Vasily Sad is a key exponent of Ukrainian abstract art. Sad graduated from Odessa Grekov College of Arts in 1977 and joined the Odessa school of non-conformism which was active during the so-called Avant-Garde of the ‘second wave’ in the 1960s-1980s. Discouraging any individual artistic pursuit, the Soviet art policy of the time resulted in the segregation of non-official art as opposed to Socialist Realism.
Ukrainian non-conformists concentrated their attention on artistic issues, emphasising the importance of colour and light expressiveness. They had an intense ardour for national folk tradition and were preoccupied with the challenge of maintaining a national identity in the context of the Soviet Union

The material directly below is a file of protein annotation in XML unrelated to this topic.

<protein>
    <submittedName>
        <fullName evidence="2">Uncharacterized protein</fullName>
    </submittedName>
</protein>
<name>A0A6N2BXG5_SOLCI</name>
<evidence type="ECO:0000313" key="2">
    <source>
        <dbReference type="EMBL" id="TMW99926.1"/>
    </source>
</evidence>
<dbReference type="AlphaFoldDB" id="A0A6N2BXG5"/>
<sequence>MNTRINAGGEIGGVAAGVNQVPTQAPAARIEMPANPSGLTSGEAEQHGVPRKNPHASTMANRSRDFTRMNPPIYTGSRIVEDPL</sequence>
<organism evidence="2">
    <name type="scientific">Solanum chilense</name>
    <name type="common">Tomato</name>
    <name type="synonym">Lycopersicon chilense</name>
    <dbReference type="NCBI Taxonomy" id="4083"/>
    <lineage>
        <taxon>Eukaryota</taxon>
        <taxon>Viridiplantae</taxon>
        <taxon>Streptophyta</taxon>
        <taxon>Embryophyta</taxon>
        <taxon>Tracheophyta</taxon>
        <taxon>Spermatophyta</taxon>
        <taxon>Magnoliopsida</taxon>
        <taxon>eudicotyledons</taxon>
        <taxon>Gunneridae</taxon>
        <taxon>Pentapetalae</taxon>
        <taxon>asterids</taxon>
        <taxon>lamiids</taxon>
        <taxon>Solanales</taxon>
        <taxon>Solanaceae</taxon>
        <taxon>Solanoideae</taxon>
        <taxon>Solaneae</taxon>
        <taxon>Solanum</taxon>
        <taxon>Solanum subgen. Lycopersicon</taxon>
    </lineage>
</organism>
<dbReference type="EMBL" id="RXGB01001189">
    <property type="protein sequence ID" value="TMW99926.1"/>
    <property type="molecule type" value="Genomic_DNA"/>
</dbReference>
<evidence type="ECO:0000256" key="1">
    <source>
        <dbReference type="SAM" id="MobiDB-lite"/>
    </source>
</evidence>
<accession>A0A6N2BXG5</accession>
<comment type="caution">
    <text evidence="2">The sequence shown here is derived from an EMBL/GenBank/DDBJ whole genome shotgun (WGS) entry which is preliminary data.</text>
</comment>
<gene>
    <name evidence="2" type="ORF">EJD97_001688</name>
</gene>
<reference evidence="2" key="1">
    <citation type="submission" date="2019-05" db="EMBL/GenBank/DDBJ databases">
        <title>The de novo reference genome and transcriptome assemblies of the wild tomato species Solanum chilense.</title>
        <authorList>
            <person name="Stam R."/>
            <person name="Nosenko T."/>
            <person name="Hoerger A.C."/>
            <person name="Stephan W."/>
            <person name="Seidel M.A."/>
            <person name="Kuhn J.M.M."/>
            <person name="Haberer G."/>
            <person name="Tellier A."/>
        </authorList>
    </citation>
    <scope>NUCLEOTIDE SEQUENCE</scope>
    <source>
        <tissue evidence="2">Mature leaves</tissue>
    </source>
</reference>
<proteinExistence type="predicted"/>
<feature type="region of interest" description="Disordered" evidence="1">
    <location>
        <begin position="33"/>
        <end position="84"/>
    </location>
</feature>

Beginning his artistic career as an impressionist artist, Sad later moved to pure abstract, doggedly believing that it is only with abstraction that one can 'get through to the secrets of human existence and nature'. In the early 80s Vasily Sad joined the Odessa group of non-conformist artists called ‘Mamay’, its name taken from Mamay Cossack – Ukrainian national hero. Artist took an active part in unofficial, so called "apartment exhibitions", but it was under Perestroika that he first gained wide-spread recognition.